Journal Article

Educational Level and Osteoporosis Risk in Postmenopausal Chinese Women

Suzanne C. Ho, Yu-ming Chen and Jean L. F. Woo

in American Journal of Epidemiology

Published on behalf of Johns Hopkins Bloomberg School of Public Health

Volume 161, issue 7, pages 680-690
Published in print April 2005 | ISSN: 0002-9262
Published online April 2005 | e-ISSN: 1476-6256 | DOI:
Educational Level and Osteoporosis Risk in Postmenopausal Chinese Women

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Many studies have shown that better education is favorable for lowering the risks for a number of chronic diseases, but little information is available on the relation with bone health. The authors examined the association of educational level, classified as levels I–IV, with bone mineral density (BMD) and with the prevalence of osteoporosis among 685 population-based, postmenopausal, Chinese women aged 48–63 years during 1999–2001. They observed a significant dose-response positive relation between educational level and BMDs at the total-body (p = 0.011), lumbar spine, and hip sites (p < 0.001) after adjusting for age, years since menopause, and body weight. Mean BMDs of educational level IV women were higher by 4.2–11.9% at the various sites compared with level I women (analysis of covariance, p < 0.05). Similarly, the authors also observed a significant inverse dose-response relation between educational level and prevalence of osteoporosis. Women of educational level I were 3.5–8.6 times more likely to be osteoporotic compared with those of level IV at the various sites. The proportion of BMD or osteoporosis variations accounted for by educational level was attenuated by about 40% after further controlling for potentially explanatory covariates. In conclusion, a higher level of education is independently associated with better BMDs and lower prevalence of osteoporosis among postmenopausal Chinese women.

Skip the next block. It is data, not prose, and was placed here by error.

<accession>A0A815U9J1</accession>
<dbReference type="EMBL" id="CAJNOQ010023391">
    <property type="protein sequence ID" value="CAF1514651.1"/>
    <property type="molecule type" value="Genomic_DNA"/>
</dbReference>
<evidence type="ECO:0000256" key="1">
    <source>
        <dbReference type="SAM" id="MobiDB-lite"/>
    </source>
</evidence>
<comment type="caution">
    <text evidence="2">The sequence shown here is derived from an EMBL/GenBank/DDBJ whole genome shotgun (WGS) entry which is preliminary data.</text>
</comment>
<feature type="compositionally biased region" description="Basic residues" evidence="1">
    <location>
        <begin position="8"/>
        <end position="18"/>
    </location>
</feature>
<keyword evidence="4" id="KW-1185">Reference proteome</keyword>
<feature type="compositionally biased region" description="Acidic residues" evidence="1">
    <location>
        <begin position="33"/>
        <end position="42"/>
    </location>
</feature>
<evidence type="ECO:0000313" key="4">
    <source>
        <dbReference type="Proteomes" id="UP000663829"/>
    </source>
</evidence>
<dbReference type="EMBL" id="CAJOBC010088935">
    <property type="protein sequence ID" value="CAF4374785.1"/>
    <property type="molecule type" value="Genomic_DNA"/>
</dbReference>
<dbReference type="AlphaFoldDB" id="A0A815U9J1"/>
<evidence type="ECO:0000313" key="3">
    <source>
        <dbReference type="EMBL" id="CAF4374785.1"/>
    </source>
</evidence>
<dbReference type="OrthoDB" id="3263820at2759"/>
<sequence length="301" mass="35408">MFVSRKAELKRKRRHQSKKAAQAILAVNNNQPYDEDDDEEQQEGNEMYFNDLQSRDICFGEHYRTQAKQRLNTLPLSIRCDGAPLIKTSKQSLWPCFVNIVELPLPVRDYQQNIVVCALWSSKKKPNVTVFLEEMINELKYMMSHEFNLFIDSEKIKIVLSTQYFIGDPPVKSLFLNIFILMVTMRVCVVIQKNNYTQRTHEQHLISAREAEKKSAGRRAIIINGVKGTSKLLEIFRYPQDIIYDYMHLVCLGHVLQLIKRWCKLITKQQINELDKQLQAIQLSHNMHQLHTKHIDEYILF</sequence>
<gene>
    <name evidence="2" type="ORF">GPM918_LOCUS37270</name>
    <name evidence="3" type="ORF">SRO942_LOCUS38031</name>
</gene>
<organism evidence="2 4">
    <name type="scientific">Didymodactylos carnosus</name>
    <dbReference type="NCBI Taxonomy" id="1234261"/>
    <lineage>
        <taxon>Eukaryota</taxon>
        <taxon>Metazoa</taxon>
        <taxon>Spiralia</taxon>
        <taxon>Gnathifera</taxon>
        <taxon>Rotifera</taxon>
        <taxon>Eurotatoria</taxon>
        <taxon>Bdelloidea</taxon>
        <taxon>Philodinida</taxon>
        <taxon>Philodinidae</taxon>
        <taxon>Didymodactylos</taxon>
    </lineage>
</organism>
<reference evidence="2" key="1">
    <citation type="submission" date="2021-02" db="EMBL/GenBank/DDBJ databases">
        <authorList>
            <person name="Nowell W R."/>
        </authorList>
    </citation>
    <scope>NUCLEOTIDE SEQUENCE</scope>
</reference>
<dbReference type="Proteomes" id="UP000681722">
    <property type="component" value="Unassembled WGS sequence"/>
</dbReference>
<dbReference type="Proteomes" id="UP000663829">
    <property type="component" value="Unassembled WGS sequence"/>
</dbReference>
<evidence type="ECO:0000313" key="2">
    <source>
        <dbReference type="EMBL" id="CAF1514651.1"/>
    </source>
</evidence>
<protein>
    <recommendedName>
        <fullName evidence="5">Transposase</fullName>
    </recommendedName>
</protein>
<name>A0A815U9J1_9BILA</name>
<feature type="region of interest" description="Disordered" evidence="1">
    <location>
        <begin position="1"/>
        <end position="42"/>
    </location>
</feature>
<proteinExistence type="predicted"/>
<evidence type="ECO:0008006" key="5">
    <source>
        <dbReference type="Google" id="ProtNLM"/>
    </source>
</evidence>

Keywords: Asian continental ancestry group; bone density; education; osteoporosis, postmenopausal; women; BMD, bone mineral density; SD, standard deviation

Journal Article.  5632 words. 

Subjects: Public Health and Epidemiology

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